Western governments have a moral responsibility to be pro-active in rescuing from genocide those who are most naturally attuned to our values of democracy, freedom of worship and speech and so on, and genocide is either already happening or on the verge of happening across the Middle East and in nations like Pakistan. We stand at a point akin to the one that the democratic Western nations stood at in the late 1930’s regarding the Jews, where at best a relative few were given grudging asylum, but the rest left to their fate.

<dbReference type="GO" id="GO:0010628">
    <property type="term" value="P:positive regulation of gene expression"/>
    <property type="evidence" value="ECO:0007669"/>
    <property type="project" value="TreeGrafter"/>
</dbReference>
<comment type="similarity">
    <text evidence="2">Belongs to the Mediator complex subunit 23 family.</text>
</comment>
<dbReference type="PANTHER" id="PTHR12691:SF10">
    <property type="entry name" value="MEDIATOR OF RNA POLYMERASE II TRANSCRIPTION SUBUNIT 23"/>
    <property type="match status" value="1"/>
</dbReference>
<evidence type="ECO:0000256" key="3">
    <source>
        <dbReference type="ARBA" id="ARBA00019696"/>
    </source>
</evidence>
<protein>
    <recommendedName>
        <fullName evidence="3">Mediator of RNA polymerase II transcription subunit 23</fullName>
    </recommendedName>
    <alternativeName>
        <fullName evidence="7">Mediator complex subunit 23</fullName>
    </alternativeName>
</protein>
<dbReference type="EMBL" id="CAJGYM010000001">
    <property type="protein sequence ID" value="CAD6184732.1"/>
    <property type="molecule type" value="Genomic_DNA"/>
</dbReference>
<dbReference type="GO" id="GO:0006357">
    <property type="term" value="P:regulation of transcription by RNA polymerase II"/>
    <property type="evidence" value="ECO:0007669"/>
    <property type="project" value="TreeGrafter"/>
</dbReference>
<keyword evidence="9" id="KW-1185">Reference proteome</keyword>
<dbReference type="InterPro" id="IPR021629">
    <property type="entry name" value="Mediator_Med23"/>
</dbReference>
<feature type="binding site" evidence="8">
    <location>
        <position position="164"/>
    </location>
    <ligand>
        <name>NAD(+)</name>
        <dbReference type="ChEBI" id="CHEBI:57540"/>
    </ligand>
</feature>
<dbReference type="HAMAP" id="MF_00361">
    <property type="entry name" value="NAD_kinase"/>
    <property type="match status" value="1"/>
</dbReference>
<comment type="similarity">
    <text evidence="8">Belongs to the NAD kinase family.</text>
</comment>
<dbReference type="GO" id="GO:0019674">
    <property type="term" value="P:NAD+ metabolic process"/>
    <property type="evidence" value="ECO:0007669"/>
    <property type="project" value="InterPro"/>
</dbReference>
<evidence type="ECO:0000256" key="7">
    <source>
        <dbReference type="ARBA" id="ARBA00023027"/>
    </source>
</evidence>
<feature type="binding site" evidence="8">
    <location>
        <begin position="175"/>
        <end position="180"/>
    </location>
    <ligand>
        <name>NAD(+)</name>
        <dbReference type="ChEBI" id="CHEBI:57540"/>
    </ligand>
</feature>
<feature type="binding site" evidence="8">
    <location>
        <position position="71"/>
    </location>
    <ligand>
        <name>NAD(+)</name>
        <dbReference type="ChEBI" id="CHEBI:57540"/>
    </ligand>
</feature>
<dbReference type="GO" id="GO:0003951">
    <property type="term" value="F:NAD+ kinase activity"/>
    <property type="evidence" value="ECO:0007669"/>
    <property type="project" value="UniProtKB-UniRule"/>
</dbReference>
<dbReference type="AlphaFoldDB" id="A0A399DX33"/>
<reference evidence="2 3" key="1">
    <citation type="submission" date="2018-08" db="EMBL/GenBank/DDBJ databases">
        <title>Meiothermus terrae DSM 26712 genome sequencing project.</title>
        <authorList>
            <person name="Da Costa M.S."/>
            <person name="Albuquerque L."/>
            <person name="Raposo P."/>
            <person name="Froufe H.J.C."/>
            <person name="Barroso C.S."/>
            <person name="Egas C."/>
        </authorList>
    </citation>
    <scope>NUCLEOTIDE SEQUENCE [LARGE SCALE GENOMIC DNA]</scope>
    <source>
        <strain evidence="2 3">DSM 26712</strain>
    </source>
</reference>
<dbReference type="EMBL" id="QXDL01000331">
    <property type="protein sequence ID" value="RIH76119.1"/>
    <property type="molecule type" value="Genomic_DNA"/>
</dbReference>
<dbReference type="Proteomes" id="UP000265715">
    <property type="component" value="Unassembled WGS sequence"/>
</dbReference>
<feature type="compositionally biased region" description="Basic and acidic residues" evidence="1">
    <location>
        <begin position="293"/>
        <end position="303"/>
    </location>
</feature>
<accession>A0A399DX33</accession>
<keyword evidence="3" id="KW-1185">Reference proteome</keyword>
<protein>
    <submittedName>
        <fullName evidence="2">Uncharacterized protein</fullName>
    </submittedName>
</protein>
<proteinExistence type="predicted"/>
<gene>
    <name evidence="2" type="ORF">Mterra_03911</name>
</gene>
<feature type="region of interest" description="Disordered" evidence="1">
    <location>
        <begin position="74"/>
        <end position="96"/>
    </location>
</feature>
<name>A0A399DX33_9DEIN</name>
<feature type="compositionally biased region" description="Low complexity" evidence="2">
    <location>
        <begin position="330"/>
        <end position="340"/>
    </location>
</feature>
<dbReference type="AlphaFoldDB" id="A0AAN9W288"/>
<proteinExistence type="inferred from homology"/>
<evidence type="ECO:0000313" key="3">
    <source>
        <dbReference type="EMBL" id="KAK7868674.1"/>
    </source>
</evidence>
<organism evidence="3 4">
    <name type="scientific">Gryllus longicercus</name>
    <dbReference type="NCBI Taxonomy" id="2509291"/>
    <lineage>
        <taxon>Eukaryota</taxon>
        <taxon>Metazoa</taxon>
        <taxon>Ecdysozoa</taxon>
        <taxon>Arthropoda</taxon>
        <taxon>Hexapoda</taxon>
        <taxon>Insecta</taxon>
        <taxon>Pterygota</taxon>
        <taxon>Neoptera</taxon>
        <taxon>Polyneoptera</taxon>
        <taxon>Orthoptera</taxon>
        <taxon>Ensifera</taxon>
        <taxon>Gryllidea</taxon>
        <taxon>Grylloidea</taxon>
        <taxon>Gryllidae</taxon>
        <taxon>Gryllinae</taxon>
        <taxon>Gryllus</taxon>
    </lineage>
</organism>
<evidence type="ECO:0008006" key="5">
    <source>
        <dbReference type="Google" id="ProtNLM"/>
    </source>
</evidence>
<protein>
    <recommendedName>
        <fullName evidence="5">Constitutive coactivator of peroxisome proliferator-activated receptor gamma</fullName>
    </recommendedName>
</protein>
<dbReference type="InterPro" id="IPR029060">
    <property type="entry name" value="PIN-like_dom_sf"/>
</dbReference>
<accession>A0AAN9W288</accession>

There are a number of practical advantages to welcoming Christian refugees in particular. Firstly, there is the low national security risk. The likelihood of terrorists being among this group is vanishingly small, especially compared to some other groups. With proper liaison with local community leaders, the risk of outsiders infiltrating in by pretending to be Christian can be kept low. This means a speedier, more efficient and cheaper process. Secondly, Christian refugees have a good track record of integrating well into the societies where they have found refuge whilst still retaining their distinctive culture, and yet contributing constructively to the host nation’s diversity and public life. Thirdly, if their integration is handled right, they can become a valuable bridge between the host nation and the wider national communities and language groups of which they form a part. Moreover, having gone through the experience of persecution, they will be more sensitive to signs of radicalization and extremism, than the local community, which we believe to be seriously hampered by unhelpful political correctness. Although thought must be given to their potential vulnerability, handled correctly they will likely prove to be useful to both local and national government, as well as police and security forces; in particular in helping them avoid funding and making alliances with groups that claim they are moderate but in reality are anything but, something we have seen happen a number of times. They will have an especial motivation not to encourage or facilitate here the persecution they suffered in their home country, and so can contribute powerfully to protecting the whole of society.